'When we first came - tell them, you tell them - we lived in a one-room hovel. We dined on rice and dal,
rice and dal. For breakfast we had rice and dal. For lunch we drank water to bloat out our stomachs. This
is how he finished medical school. And now - look! Of course, the doctor is very refined. Sometimes he
forgets that without my family's help he would not have all those letters after his name.'
'It's a success story,' said Chanu, exercising his shoulders. 'But behind every story of immigrant
success there lies a deeper tragedy.'
'Kindly explain this tragedy.'
'I'm talking about the clash between Western values and our own. I'm talking about the struggle to
assimilate and the need to preserve one's identity and heritage. I'm talking about children who don't
know what their identity is. I'm talking about the feelings of alienation engendered by a society where
racism is prevalent. I'm talking about the terrific struggle to preserve one's sanity while striving to
achieve the best for one's family. I'm talking -'
Chanu looked at Dr Azad but his friend studied the backs of his hands.
'Why do you make it so complicated?' said the doctor's wife. 'Assimilation this, alienation that!
Let me tell you a few simple facts. Fact: we live in a Western society. Fact: our children will act
more and more like Westerners. Fact: that's no bad thing. My daughter is free to come and go. Do I
wish I had enjoyed myself like her when I was young? Yes!'
Mrs Azad struggled out of her chair. Nazneen thought - and it made her feel a little giddy - she's going
to the pub as well. But their hostess walked over to the gas fire and bent, from the waist, to light it.
Nazneen averted her eyes.
Mrs Azad continued. Listen, when I'm in Bangladesh I put on a sari and cover my head and all that.
But here I go out to work. I work with white girls and I'm just one of them. If I want to come home
and eat curry, that's my business. Some women spend ten, twenty years here and they sit in the kitchen
grinding spices all day and learn only two words of English.' She looked at Nazneen who focused on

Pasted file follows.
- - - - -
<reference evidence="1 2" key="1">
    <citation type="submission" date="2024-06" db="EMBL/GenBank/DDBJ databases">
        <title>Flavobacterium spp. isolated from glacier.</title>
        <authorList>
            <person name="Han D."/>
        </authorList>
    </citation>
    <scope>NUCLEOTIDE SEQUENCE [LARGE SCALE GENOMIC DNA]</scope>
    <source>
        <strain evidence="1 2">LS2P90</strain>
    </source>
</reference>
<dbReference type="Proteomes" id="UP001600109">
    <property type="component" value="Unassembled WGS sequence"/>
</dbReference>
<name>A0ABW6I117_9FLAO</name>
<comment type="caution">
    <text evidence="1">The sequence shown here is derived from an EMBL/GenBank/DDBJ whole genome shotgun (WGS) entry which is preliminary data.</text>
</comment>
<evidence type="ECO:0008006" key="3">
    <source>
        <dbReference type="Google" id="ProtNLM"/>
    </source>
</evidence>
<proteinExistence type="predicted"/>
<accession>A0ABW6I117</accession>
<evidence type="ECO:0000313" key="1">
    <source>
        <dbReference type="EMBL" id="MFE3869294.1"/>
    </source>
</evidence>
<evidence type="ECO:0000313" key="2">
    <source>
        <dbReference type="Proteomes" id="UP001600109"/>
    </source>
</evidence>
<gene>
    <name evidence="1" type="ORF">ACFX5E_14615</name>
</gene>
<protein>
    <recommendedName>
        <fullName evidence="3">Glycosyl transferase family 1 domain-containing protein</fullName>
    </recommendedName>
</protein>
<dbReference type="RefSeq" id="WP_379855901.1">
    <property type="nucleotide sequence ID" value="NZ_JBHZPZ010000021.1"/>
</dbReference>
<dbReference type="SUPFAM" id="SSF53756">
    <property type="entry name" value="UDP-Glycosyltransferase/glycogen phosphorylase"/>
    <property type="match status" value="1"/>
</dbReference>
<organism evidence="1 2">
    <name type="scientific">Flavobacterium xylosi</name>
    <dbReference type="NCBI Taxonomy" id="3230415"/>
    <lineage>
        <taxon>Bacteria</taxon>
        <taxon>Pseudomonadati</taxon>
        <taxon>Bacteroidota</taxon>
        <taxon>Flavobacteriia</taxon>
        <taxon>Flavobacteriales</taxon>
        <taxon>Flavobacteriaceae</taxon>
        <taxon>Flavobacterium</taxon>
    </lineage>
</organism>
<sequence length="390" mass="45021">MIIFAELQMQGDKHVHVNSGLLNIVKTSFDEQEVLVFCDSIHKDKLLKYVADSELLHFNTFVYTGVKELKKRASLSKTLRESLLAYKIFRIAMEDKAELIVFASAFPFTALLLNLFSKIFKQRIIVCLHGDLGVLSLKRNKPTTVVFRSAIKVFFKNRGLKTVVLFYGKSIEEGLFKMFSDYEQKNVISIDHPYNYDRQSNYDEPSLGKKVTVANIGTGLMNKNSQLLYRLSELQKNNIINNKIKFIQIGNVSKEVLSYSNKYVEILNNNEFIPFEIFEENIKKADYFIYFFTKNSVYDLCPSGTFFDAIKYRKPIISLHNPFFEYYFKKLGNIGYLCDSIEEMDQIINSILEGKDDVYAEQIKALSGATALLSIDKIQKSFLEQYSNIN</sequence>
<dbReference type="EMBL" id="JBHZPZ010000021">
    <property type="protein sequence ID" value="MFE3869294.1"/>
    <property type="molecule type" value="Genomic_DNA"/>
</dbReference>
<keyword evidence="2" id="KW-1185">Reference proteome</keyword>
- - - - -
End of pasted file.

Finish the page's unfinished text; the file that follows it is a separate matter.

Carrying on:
Raqib. 'They go around covered from head to toe, in their little walking prisons, and when someone
calls to them in the street they are upset. The society is racist. The society is all wrong. Everything
should change for them. They don't have to change one thing. That,' she said, stabbing the air, 'is the
The room was quiet. The air was too bright, and the hard light hid nothing. The moments came and
went, with nothing to ease their passing.
'Each one has his own tragedy,' said Chanu at last. His lips and brow worked feverishly on some
private business. Raqib thought this conclusion unsatisfactory. He gazed at his father with
cobra-like intensity, and then he began to cry.
'Come with me,'said Mrs Azad to Nazneen. I've got something for the baby.' In the bedroom, she looked
at the back of a cupboard and pulled out a chewed teddy bear. She tried to interest the baby but Raqib
just rubbed bis eyes and rolled off to sleep. Nazneen changed his nappy and put bis pyjamas on. He
did not wake. Mrs Azad smoked a cigarette. She stroked Raqib's head with one hand and smoked with
the other. Watching her now, Nazneen felt something like affection for this woman, this fat-nosed
street fighter. And she knew why the doctor came. Not for the food, not to get away from this
purple-clawed woman (although maybe for these things as well), not to share a love of learning,
not to borrow books or discuss mobile libraries or literature or politics or art. He came as a man
of science, to observe a rare specimen: unhappiness greater than his own.
From 'Brick Lane', A Black Swan Book, 2003, (paperback), pp.113-115
Nazneen - protagonist of the novel
Raqib - Nazneen's baby boy
Chanu - Nazneen's husband who Nazneen has been arranged to marry
Mr and Mrs Azad - Chanu's friends
dal - Indian side-dish
to engender - erzeugen
giddy - albern, schwindlig
1. What does Chanu understand by 'tragedy'?
2. Describe Mrs Azad's attitude towards integration and assimilation of immigrants to Britain.
What difficulties might Muslim Bangladeshis such as the characters above have in Britain?
3. What does the statement 'unhappiness greater than his own' mean? Why does Nazneen think that she is unhappier than Mr Azad?
4. What do you think is most important for emigrants to heed if they want to live in a foreign country?